Where an employee who is disabled for the purposes of the Equality Act 2010 is required to take time off to attend a medical appointment should the time off be paid?

Section 20 of the Equality Act 2010 imposes a duty on all employers to make reasonable adjustments to any provision, criterion or practice applied by them, or physical feature of their premises, that places a disabled person at a substantial disadvantage. The Equality Act 2010: employment statutory code of practice lists examples of steps that an employer may have to take in order to comply with this duty. The examples given include "allowing the person to be absent during working or training hours for rehabilitation, assessment or treatment". However, the code says nothing about payment for such time off. What is reasonable for the employer to do will depend on the circumstances of the particular case.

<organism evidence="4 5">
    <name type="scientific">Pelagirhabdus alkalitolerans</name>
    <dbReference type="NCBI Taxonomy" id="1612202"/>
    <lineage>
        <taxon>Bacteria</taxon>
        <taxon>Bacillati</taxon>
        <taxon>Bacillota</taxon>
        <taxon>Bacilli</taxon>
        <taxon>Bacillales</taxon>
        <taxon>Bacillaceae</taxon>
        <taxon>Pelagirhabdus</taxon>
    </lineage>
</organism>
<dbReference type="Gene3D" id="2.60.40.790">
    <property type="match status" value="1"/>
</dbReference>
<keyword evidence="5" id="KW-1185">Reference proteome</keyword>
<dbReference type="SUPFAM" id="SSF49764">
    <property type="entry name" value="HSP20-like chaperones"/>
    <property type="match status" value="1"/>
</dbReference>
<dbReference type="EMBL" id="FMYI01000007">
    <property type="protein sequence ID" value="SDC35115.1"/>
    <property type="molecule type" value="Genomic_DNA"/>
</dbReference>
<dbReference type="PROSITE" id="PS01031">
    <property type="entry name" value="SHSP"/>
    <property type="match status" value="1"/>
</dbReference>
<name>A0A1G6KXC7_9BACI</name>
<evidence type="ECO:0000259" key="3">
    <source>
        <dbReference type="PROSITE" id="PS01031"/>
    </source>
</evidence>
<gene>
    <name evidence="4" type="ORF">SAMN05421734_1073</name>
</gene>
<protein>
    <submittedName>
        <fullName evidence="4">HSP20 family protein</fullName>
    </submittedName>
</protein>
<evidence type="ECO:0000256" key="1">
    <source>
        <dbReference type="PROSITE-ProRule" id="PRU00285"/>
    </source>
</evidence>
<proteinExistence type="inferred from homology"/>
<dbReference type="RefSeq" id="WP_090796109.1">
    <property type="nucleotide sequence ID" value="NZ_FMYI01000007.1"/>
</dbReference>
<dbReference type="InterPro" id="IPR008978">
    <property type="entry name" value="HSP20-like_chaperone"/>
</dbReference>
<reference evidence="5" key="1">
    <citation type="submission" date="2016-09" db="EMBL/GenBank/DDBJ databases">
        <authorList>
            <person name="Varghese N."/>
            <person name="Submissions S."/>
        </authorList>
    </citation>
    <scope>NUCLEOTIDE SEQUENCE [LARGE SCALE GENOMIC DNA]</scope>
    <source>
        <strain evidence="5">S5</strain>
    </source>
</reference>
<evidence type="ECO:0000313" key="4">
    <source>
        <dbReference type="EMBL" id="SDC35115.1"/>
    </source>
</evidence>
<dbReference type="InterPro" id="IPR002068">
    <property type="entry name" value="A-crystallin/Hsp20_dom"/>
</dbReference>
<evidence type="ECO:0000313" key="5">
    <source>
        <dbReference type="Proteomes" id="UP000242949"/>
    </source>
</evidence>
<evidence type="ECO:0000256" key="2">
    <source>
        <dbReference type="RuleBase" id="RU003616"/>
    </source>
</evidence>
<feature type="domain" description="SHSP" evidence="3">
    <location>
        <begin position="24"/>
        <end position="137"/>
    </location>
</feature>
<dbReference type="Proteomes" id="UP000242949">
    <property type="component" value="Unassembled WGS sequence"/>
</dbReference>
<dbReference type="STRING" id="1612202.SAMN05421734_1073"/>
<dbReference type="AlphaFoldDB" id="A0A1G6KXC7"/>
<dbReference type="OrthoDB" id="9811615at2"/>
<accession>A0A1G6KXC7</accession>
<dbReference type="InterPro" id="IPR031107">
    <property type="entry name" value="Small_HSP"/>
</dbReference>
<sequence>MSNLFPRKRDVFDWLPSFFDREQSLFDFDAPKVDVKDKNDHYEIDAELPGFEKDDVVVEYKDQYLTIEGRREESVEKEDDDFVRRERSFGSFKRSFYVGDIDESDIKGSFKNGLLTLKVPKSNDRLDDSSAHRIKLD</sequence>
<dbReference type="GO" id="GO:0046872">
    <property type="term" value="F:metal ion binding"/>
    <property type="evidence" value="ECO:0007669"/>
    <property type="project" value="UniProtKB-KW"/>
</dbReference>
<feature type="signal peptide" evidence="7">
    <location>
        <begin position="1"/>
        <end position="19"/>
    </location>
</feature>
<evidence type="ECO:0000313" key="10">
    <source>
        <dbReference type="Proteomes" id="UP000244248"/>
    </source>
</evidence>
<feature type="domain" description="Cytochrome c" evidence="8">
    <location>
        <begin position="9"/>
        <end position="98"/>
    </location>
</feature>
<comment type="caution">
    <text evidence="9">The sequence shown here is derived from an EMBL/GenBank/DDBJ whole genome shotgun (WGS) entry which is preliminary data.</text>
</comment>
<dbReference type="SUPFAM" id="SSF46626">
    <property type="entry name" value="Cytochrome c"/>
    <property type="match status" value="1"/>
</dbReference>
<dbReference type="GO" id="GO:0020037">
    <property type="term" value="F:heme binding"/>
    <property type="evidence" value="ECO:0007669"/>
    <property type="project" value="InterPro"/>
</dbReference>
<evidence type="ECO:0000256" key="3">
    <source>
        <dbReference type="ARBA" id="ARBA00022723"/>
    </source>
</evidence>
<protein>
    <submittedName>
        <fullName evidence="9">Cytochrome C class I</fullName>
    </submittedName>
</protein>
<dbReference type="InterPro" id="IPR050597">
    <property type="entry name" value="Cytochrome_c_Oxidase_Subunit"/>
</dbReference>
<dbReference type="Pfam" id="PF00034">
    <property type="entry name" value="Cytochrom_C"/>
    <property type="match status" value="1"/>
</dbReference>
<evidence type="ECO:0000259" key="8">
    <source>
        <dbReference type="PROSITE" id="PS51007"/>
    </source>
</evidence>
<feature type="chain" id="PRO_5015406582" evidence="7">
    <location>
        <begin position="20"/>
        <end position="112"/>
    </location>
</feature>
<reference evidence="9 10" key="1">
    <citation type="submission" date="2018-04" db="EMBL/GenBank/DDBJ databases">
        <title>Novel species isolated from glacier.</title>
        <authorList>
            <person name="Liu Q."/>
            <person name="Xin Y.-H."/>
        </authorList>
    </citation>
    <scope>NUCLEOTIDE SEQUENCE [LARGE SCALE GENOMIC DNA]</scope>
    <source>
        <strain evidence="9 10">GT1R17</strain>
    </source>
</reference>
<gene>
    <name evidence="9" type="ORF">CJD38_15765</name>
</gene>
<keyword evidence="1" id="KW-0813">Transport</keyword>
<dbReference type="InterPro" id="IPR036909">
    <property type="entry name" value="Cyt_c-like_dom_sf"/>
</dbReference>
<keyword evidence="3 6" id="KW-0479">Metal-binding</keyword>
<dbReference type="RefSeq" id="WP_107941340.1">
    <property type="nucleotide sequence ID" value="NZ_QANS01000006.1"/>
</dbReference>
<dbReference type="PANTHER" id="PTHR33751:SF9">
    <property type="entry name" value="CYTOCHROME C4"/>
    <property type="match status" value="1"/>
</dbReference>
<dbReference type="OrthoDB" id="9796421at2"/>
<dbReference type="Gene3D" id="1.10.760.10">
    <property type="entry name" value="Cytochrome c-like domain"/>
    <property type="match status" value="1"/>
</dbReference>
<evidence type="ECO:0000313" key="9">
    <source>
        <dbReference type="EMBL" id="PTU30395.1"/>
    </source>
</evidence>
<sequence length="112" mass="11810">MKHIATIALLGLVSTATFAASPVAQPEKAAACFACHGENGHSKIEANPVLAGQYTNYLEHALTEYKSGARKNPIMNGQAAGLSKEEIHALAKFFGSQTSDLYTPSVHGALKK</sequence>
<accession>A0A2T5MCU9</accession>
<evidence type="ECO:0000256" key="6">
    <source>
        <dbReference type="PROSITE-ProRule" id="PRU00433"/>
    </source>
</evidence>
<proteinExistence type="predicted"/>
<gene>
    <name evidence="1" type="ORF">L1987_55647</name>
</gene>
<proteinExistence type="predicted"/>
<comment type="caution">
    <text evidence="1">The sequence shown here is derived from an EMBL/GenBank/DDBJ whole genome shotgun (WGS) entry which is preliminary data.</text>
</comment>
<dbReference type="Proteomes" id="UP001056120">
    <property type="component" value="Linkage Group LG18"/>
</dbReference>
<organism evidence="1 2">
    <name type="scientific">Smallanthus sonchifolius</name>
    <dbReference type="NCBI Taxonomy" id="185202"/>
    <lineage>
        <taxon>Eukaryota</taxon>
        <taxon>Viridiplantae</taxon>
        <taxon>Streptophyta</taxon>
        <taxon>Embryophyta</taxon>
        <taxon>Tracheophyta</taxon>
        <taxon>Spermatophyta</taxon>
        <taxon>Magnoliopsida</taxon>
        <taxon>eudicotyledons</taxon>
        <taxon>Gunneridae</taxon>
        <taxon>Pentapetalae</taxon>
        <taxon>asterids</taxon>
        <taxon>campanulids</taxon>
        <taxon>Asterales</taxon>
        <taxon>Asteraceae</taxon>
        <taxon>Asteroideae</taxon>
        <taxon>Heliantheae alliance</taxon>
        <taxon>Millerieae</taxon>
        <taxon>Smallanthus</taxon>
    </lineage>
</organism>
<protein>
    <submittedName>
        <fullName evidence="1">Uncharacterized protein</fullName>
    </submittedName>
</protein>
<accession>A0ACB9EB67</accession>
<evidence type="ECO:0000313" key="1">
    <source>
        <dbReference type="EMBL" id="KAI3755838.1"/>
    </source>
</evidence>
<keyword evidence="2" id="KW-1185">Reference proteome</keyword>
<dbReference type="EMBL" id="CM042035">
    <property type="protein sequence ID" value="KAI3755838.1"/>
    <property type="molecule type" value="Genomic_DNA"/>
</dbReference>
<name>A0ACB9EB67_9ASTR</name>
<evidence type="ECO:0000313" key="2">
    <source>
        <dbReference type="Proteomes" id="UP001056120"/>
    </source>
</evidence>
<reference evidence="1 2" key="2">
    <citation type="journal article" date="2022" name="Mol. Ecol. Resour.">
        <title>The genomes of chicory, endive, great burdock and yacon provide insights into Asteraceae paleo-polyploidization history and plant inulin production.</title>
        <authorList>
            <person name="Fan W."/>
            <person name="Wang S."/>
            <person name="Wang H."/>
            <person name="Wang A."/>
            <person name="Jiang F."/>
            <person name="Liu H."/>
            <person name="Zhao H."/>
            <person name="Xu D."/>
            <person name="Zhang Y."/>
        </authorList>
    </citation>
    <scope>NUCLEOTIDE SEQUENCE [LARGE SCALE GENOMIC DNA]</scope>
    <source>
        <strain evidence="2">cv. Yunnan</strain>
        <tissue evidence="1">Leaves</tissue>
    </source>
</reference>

Relevant factors to consider will be the employer's size and financial resources, the terms of the employee's contract, whether or not the employer normally pays employees for time off work to attend medical appointments (and for time off for other reasons such as sickness absence), the amount of time off that the disabled employee requires and the cost of paying for the time off. In essence, unless there is some tangible and concrete reason why it would not be reasonable to pay the disabled employee for time off to attend medical appointments, payment should be made. Even if it is not the employer's normal practice to pay employees who take time off to attend medical appointments, it may be reasonable to make payment in the case of an employee with a disability. Section 13(3) of the Equality Act 2010 makes it clear that it is not discriminatory against other employees to give special treatment to a disabled employee.